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The high cost of global travel right now is fueling Australia’s worker shortage, the country’s trade minister said, with the jobs market the tightest it’s been in almost 50 years as the Covid crisis eases.

, Trade and Tourism Minister Don Farrell said in an interview with Bloomberg News in Los Angeles, on the sidelines of a meeting of Indo-Pacific trade ministers on Friday. 

Since the country dismantled its strict pandemic border regime earlier this year, demand for these sorts of visas has been high, but would-be workers are being deterred by “capacity and cost," he said.  

Expensive airfares are “an impediment to getting things back to normal in terms of staffing," said Farrell. A lack of flights, with airline capacity not yet back to pre-pandemic levels, is also deterring workers, he said. “We’ve got to somehow address that."

The minister ruled out the government subsidizing workers’ airfares, saying companies that relied on these sorts of employees had received financial support during the pandemic to stay in business and retain staff. Many of the working travelers -- known as “backpackers" -- who filled labor gaps before Covid came from the US and Europe, Farrell said, adding that the cost of airfare from the US to Australia had roughly tripled from pre-pandemic times. 

Travel demand has skyrocketed as countries scrapped border restrictions, taking many airlines by surprise. 

Tickets out of the UK over the northern hemisphere summer were up by almost a third, according to online travel agency Kayak, while flights from Australia were roughly 20% more in April than they were in 2019, a Mastercard Economics Institute study found. At the same time, carriers have been reluctant to return their full fleets to service in case the surge in demand is temporary. Rising fuel prices and inflation have also played a role.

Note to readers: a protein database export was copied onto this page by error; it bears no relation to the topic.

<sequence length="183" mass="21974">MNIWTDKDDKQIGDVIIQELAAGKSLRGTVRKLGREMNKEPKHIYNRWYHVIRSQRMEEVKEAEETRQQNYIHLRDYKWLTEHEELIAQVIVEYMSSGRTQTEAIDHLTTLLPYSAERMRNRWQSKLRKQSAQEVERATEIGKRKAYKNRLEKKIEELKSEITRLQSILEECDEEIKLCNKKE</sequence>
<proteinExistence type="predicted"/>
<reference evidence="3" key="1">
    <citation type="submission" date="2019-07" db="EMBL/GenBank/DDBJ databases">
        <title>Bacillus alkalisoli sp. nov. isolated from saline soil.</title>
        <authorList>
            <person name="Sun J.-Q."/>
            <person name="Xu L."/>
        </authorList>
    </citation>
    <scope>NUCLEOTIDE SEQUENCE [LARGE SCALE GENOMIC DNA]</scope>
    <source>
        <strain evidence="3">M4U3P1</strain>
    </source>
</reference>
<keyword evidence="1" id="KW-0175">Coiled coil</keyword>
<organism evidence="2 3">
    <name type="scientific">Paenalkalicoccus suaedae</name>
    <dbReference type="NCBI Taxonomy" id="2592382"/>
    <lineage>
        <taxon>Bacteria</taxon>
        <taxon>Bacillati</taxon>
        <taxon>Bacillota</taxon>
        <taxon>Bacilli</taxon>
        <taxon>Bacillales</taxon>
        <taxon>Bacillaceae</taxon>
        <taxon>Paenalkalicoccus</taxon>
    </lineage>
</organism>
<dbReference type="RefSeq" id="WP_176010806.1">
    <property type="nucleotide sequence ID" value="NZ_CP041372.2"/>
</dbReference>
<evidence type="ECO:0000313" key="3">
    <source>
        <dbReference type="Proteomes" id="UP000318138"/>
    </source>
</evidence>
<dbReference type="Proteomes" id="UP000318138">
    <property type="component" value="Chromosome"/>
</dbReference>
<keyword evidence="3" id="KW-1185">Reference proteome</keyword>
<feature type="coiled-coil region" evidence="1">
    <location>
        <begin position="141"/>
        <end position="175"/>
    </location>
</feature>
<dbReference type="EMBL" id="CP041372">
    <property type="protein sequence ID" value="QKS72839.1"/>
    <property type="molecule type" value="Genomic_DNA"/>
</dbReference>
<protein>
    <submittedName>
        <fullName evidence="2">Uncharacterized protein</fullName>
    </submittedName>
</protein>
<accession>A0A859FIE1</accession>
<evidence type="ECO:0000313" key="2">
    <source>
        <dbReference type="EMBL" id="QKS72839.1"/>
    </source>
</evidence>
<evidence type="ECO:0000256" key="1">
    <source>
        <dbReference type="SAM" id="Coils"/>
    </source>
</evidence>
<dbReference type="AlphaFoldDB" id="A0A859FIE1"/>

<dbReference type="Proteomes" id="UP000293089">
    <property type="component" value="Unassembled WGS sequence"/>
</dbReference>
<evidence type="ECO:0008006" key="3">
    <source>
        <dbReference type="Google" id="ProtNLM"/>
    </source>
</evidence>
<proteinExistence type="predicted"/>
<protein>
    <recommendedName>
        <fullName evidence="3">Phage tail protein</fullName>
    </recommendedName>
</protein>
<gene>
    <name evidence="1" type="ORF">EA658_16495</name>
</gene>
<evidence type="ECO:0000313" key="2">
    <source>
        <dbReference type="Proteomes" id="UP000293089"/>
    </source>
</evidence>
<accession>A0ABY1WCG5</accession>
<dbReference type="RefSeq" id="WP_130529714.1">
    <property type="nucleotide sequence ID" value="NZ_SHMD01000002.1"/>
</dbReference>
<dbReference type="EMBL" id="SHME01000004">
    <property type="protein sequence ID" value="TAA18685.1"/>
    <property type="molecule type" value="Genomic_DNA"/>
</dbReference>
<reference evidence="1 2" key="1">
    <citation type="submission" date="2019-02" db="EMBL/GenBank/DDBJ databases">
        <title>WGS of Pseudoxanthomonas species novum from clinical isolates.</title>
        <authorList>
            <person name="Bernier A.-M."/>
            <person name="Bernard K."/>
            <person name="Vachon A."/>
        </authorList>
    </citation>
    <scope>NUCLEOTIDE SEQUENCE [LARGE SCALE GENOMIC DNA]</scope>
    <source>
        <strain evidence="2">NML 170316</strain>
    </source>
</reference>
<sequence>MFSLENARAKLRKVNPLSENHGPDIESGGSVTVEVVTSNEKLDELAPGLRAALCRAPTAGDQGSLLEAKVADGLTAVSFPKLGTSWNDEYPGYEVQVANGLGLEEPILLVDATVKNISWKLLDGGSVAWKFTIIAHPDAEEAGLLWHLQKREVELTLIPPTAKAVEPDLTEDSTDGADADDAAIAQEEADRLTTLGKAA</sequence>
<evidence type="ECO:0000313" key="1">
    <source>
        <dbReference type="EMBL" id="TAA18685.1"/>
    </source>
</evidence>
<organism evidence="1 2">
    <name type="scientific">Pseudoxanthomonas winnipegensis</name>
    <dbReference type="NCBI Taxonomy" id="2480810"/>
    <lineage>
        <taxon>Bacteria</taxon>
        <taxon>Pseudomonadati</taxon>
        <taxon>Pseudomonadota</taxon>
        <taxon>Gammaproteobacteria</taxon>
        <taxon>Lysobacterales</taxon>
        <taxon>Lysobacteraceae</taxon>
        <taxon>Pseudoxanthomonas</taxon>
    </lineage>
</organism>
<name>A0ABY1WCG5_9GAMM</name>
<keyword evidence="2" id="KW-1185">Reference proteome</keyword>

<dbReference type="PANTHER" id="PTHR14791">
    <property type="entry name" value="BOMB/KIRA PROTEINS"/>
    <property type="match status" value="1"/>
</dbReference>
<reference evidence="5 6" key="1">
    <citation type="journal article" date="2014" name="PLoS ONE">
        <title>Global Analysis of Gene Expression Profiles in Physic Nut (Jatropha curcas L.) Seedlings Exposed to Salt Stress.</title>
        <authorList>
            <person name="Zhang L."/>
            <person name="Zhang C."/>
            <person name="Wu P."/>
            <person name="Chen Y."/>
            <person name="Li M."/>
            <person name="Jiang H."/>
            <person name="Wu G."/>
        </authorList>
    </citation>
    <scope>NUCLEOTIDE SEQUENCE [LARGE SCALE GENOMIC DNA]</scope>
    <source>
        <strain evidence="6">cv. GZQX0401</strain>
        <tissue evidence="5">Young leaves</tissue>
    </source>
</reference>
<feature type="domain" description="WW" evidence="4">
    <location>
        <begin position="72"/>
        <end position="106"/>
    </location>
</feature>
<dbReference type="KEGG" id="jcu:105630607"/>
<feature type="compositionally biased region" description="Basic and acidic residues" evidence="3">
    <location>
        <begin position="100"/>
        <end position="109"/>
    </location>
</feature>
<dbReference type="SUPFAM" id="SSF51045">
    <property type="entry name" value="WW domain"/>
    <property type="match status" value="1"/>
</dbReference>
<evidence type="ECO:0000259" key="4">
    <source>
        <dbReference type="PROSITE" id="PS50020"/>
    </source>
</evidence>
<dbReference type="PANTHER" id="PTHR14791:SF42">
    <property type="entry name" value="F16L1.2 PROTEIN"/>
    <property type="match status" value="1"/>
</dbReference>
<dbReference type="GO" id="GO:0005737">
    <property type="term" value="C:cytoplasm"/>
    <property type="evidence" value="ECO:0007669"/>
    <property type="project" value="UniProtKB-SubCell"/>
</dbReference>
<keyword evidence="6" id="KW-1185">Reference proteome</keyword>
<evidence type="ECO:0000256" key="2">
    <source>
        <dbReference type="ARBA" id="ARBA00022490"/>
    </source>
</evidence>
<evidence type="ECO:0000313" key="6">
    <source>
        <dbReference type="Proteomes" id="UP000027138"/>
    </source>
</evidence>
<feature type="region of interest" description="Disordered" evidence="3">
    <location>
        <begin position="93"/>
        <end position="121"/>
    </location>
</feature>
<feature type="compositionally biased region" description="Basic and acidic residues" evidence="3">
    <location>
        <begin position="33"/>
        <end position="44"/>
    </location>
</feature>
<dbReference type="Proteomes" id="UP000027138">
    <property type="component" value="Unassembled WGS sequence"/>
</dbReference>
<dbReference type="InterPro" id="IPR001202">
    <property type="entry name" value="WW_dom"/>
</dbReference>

Restaurants Can’t Open

After closing its borders during the pandemic, Australia is now targeting migrants, raising its permanent immigration ceiling this month to allow as many as 35,000 more workers into the country every year, up from 16,000 previously. The jobless rate currently sits 3.4%, the lowest in almost five decades, and is expected to fall further even as the central bank keeps raising interest rates to cool demand and slow inflation.

“There are labor shortages in just about every part of the economy," Farrell said on Friday. “We can’t actually get enough people to open, for instance, restaurants."

Before the border shutdown in 2020, almost 400,000 international students and 250,000 working vacationers were employed each year in Australia, many in hotels and restaurants.

Farrell said he expects the airfare squeeze to improve as airlines put on more planes, but that it will take time. Qantas Airways Ltd. is looking to re-mobilize a number of planes, he said, with many jets owned by the national carrier and other airlines parked in Australia’s desert center as global travel collapsed during the pandemic. The dry climate was ideal for storage and maintenance. 

No Chinese Tourists

Australia’s tourism industry is also yet to bounce back, he said, with the lack of flight capacity just one of the issues. China used to be the biggest source of tourists, but its Covid Zero approach means borders remain effectively shut and Chinese aren’t traveling internationally. 

Farrell said this is also impacting Australia’s education sector, which relied heavily on students from China, particularly colleges. 

“I don’t believe that we’re going to see a return to top Chinese tourism or education anytime soon," he said. “We just have to accept the proposition that we’re not going to see a return to what occurred pre-pandemic. What that means is we’ve got to ramp up travel from other parts of the world."

Farrell was in the US for a meeting with his counterparts from 13 other countries to launch negotiations for the Indo-Pacific Economic Framework. The initiative, from which India opted out, is an effort by President Joe Biden’s administration to deepen ties with Asian nations through a range of issues including trade, climate change, supply chains and taxation. It’s also among US levers to counter China’s rising influence, although US officials have stressed that they aren’t asking partners to choose between Washington and Beijing.

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